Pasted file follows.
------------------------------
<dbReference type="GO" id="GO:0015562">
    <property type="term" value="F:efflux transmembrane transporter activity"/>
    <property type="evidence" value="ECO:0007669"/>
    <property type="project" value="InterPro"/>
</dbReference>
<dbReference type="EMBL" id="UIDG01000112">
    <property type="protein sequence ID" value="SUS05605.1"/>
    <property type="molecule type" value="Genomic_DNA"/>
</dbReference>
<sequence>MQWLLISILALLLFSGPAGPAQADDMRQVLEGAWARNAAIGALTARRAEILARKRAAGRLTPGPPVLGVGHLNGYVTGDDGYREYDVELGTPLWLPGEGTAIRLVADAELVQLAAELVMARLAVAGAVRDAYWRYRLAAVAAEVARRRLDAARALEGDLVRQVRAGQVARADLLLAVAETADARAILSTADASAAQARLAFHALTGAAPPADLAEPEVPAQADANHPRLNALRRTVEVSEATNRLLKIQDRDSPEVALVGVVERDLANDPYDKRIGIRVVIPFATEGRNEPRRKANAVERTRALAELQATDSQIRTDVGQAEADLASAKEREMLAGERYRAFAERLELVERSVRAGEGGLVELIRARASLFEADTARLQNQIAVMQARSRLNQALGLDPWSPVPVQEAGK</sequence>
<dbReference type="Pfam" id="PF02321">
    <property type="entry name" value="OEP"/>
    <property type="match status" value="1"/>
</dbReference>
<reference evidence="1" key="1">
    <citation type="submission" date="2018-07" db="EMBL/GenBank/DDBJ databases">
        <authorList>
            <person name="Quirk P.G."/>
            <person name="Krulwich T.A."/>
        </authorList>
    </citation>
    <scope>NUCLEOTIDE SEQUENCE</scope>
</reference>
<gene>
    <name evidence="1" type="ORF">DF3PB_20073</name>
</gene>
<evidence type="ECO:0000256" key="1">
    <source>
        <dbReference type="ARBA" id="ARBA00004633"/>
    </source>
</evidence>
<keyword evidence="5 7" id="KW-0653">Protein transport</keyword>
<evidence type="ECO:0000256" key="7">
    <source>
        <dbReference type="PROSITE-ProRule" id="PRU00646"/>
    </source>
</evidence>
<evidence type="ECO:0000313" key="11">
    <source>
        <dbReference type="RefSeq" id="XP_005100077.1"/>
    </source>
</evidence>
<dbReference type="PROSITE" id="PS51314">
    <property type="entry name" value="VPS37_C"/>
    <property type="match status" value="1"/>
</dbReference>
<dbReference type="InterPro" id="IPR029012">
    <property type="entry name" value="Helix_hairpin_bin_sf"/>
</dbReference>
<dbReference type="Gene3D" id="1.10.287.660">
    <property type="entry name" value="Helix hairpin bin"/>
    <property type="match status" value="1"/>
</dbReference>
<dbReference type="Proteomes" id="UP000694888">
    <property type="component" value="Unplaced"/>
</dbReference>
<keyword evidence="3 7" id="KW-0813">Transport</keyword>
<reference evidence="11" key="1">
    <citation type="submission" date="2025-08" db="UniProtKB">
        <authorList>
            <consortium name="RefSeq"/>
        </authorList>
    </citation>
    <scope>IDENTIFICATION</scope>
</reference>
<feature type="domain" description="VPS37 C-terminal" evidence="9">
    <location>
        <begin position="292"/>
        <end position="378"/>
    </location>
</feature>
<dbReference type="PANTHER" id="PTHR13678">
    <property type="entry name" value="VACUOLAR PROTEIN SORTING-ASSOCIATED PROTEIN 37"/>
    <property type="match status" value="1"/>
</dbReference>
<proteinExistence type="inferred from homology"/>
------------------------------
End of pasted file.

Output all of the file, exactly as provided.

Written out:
<dbReference type="GO" id="GO:0015562">
    <property type="term" value="F:efflux transmembrane transporter activity"/>
    <property type="evidence" value="ECO:0007669"/>
    <property type="project" value="InterPro"/>
</dbReference>
<dbReference type="EMBL" id="UIDG01000112">
    <property type="protein sequence ID" value="SUS05605.1"/>
    <property type="molecule type" value="Genomic_DNA"/>
</dbReference>
<sequence>MQWLLISILALLLFSGPAGPAQADDMRQVLEGAWARNAAIGALTARRAEILARKRAAGRLTPGPPVLGVGHLNGYVTGDDGYREYDVELGTPLWLPGEGTAIRLVADAELVQLAAELVMARLAVAGAVRDAYWRYRLAAVAAEVARRRLDAARALEGDLVRQVRAGQVARADLLLAVAETADARAILSTADASAAQARLAFHALTGAAPPADLAEPEVPAQADANHPRLNALRRTVEVSEATNRLLKIQDRDSPEVALVGVVERDLANDPYDKRIGIRVVIPFATEGRNEPRRKANAVERTRALAELQATDSQIRTDVGQAEADLASAKEREMLAGERYRAFAERLELVERSVRAGEGGLVELIRARASLFEADTARLQNQIAVMQARSRLNQALGLDPWSPVPVQEAGK</sequence>
<dbReference type="Pfam" id="PF02321">
    <property type="entry name" value="OEP"/>
    <property type="match status" value="1"/>
</dbReference>
<reference evidence="1" key="1">
    <citation type="submission" date="2018-07" db="EMBL/GenBank/DDBJ databases">
        <authorList>
            <person name="Quirk P.G."/>
            <person name="Krulwich T.A."/>
        </authorList>
    </citation>
    <scope>NUCLEOTIDE SEQUENCE</scope>
</reference>
<gene>
    <name evidence="1" type="ORF">DF3PB_20073</name>
</gene>
<evidence type="ECO:0000256" key="1">
    <source>
        <dbReference type="ARBA" id="ARBA00004633"/>
    </source>
</evidence>
<keyword evidence="5 7" id="KW-0653">Protein transport</keyword>
<evidence type="ECO:0000256" key="7">
    <source>
        <dbReference type="PROSITE-ProRule" id="PRU00646"/>
    </source>
</evidence>
<evidence type="ECO:0000313" key="11">
    <source>
        <dbReference type="RefSeq" id="XP_005100077.1"/>
    </source>
</evidence>
<dbReference type="PROSITE" id="PS51314">
    <property type="entry name" value="VPS37_C"/>
    <property type="match status" value="1"/>
</dbReference>
<dbReference type="InterPro" id="IPR029012">
    <property type="entry name" value="Helix_hairpin_bin_sf"/>
</dbReference>
<dbReference type="Gene3D" id="1.10.287.660">
    <property type="entry name" value="Helix hairpin bin"/>
    <property type="match status" value="1"/>
</dbReference>
<dbReference type="Proteomes" id="UP000694888">
    <property type="component" value="Unplaced"/>
</dbReference>
<keyword evidence="3 7" id="KW-0813">Transport</keyword>
<reference evidence="11" key="1">
    <citation type="submission" date="2025-08" db="UniProtKB">
        <authorList>
            <consortium name="RefSeq"/>
        </authorList>
    </citation>
    <scope>IDENTIFICATION</scope>
</reference>
<feature type="domain" description="VPS37 C-terminal" evidence="9">
    <location>
        <begin position="292"/>
        <end position="378"/>
    </location>
</feature>
<dbReference type="PANTHER" id="PTHR13678">
    <property type="entry name" value="VACUOLAR PROTEIN SORTING-ASSOCIATED PROTEIN 37"/>
    <property type="match status" value="1"/>
</dbReference>
<proteinExistence type="inferred from homology"/>